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Elvia Thompson
Headquarters, Washington
(Phone: 202/358-1696)

Kathy Barnstorff
Langley Research Center, Hampton, Va.
(Phone: 757/864-9886)

Mary Jean Olsen
The Boeing Company, Seattle
(Phone: 425/234-0901)

August 10, 2005
 
RELEASE : 05-213
 
 
NASA and Industry Team Tests Aircraft Noise-Reducing Technologies
 
 
NASA and aerospace industry partners are flight testing new technologies to see if they can make aircraft quieter. Scalloped edges on engine exteriors and toboggan-like fittings on landing gear are some of the high tech ideas being tested to reduce aircraft noise.

Experts at NASA's Langley Research Center in Hampton, Va., and industry team researchers developed advanced noise reduction concepts. They used wind tunnels and computer simulations to initially test the concepts.

With the initial conceptual testing completed, the team is assessing the ideas and actual hardware at a test flight facility in Glasgow, Mont. The researchers are using a large, specially equipped 777 passenger jet provided by Boeing. The test facility was outfitted with sophisticated microphone arrays and other measurement devices to record noise levels.

The Quiet Technology Demonstrator 2 is a three-week test flight program to validate the ideas, including two improved chevron designs on the engine and a cover that fits on the landing gear. Chevrons are scalloped or serrated edges already used on some newer jet engines. One improved chevron design includes asymmetrical scallops around the engine.

"The new design tailors the chevrons to take into account the air flow and acoustic differences that occur when the engine is installed on the aircraft," said Charlotte Whitfield, NASA's Quiet Aircraft Technology manager of airframe system noise reduction.

Laboratory tests show the advanced chevron shape will reduce noise as much as four decibels during take-off and when flying at cruise altitude. Results of the flight tests may lead to changes in aircraft configurations, future airplane engine and landing gear designs.

Goodrich Corporation's Aerostructures Division, Chula Vista, Calif., and Goodrich Corporation's Landing Gear Division, Cleveland, designed and built a toboggan-like shaped cover for the 777's main landing gear.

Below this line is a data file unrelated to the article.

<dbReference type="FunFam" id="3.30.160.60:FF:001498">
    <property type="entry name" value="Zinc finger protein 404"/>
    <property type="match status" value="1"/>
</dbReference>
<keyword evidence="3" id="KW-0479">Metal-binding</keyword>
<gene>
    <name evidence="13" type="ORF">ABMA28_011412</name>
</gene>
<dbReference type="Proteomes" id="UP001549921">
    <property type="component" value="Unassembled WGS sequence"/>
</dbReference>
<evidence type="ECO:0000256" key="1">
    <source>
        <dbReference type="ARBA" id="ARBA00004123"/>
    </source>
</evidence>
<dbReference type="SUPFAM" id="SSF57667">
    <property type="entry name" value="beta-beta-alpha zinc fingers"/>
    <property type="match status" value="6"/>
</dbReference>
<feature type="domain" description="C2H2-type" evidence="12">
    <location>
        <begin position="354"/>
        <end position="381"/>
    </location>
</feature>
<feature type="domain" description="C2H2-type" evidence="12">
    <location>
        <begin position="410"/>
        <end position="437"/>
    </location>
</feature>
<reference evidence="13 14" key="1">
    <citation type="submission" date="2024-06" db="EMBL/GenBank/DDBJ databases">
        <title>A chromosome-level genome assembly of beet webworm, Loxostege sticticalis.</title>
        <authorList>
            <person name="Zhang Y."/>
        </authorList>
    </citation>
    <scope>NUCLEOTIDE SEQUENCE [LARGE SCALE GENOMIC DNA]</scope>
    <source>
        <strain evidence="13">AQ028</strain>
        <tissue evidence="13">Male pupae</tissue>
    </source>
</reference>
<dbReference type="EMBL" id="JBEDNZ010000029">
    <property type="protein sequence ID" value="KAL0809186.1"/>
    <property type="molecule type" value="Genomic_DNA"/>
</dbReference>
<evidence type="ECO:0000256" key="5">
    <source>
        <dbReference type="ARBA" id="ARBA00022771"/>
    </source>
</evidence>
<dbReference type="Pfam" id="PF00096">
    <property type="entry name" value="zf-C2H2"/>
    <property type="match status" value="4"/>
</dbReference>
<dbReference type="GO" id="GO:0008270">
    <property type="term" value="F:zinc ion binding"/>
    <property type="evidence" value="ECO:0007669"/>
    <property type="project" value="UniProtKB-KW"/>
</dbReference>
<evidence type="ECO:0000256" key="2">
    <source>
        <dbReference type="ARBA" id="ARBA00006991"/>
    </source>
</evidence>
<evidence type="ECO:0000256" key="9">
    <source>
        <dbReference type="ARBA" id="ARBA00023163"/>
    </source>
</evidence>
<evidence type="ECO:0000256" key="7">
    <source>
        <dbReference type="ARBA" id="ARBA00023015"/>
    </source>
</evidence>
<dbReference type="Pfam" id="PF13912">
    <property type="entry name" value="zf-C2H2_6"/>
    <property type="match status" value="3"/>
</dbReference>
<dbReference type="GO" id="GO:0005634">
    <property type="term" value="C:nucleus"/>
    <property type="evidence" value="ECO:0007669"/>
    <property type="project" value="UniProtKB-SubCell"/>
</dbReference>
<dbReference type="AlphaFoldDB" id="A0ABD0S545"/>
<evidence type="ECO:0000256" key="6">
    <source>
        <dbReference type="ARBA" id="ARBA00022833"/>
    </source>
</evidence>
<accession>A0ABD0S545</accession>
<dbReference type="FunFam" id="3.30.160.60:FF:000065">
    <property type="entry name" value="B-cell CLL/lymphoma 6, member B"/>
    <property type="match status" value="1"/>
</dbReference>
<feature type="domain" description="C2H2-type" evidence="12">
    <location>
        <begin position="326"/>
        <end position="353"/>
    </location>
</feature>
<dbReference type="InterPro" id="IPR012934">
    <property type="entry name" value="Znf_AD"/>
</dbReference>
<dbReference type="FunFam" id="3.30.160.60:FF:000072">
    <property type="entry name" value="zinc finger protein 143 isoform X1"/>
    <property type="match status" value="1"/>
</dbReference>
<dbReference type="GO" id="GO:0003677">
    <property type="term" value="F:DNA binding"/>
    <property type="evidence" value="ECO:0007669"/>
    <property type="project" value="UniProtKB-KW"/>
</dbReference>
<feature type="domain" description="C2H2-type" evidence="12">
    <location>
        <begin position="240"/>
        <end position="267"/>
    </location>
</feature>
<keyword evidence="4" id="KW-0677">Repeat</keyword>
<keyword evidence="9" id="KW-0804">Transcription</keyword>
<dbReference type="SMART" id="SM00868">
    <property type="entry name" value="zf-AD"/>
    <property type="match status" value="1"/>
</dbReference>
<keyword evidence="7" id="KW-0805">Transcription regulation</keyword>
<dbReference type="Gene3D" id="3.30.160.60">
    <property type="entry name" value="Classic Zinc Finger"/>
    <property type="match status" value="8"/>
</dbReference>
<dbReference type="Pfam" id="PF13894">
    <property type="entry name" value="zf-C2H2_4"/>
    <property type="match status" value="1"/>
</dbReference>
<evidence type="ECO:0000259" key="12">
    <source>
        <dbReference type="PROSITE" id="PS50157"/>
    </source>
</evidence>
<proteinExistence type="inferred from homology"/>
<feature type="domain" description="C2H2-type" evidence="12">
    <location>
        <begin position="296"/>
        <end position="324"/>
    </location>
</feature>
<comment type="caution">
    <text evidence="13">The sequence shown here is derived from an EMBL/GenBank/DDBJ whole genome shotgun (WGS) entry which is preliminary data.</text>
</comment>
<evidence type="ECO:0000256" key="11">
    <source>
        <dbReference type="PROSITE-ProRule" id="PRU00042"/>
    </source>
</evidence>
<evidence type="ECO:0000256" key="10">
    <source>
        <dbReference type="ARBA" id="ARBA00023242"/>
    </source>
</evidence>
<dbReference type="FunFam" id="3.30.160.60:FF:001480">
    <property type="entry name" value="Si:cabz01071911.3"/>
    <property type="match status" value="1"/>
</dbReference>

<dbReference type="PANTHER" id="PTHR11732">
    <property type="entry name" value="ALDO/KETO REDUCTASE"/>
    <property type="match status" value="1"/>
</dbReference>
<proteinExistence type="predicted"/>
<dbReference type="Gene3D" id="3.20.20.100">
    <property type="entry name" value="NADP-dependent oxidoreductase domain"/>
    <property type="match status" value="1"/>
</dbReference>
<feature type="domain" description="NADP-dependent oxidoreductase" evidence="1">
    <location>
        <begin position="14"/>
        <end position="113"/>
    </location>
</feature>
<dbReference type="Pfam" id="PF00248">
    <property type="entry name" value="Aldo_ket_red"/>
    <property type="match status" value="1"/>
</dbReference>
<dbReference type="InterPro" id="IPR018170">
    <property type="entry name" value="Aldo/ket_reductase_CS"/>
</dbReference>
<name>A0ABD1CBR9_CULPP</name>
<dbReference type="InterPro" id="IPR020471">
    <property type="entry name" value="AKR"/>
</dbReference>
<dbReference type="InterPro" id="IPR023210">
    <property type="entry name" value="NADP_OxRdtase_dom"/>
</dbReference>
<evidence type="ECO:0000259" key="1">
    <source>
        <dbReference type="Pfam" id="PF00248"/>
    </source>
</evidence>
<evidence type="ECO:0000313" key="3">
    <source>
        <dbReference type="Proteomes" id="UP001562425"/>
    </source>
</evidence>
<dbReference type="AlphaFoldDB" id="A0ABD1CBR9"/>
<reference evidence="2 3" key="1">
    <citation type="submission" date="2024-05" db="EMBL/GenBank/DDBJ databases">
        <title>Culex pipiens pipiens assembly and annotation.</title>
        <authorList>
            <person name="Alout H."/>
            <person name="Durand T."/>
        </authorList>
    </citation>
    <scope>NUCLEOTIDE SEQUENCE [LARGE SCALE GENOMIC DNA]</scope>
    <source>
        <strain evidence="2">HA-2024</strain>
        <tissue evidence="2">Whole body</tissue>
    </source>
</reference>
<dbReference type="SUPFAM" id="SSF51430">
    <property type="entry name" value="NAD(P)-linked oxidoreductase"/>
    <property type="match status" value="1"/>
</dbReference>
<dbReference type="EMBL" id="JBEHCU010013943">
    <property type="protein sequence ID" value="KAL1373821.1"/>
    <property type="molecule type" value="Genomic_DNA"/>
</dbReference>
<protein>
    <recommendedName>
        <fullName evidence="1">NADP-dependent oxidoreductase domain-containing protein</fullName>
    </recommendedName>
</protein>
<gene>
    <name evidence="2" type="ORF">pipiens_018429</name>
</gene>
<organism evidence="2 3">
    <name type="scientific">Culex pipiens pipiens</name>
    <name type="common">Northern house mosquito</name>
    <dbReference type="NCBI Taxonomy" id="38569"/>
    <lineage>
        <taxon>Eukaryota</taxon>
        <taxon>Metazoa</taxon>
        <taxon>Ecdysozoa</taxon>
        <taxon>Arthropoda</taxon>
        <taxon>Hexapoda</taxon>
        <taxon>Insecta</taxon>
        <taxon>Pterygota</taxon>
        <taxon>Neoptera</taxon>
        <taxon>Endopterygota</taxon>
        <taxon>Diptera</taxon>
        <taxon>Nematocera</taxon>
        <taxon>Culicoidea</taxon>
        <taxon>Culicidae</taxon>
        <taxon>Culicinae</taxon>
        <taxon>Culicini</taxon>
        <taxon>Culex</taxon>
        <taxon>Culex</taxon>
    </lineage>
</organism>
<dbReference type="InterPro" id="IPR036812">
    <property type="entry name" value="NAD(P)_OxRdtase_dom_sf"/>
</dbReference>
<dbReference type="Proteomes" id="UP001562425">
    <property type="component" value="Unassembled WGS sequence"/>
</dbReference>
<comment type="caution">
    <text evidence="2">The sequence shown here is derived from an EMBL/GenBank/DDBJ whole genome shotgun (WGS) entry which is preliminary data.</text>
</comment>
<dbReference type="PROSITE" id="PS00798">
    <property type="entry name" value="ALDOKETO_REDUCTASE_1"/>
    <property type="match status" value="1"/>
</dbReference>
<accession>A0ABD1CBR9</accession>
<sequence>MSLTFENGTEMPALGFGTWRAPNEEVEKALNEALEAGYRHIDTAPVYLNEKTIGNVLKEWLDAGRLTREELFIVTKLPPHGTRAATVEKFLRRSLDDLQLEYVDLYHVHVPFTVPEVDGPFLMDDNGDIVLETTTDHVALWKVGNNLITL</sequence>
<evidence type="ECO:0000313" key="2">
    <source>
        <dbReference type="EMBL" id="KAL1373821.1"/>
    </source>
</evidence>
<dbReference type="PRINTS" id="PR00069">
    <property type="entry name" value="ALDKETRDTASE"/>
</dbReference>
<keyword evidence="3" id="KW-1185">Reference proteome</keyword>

The cover streamlines the gear and makes it less noisy. NASA and Goodrich tested this concept in a wind tunnel on a 26 percent scale model of the 777 landing gear. NASA research indicated when landing, air rushing past conventional landing gear is almost as loud as engine noise. The covered gear concept could reduce landing noise by another three decibels.

When testing is completed, Boeing will deliver the new technology equipped 777 to All Nippon Airways (ANA), in Tokyo. The aircraft will join the ANA passenger fleet and provide additional noise data based on regular operations. GE Transportation Aircraft Engines, Cincinnati also participated in the research.

The goal of NASA's Quiet Aircraft Technology project is to reduce perceived aircraft noise by 50 percent in 10 years and by 75 percent in 25 years, using 1997 levels as the baseline. The project is part of the Vehicle Systems Program in NASA's Aeronautics Research Mission Directorate. The program's goal is to demonstrate breakthrough aerospace technologies.

For information about the Vehicle Systems Program, including Quiet Aircraft Technology, on the Internet, visit:

http://www.aeronautics.nasa.gov/vsp

For information about NASA and agency programs on the Internet, visit:

http://www.nasa.gov/home/index.html

 

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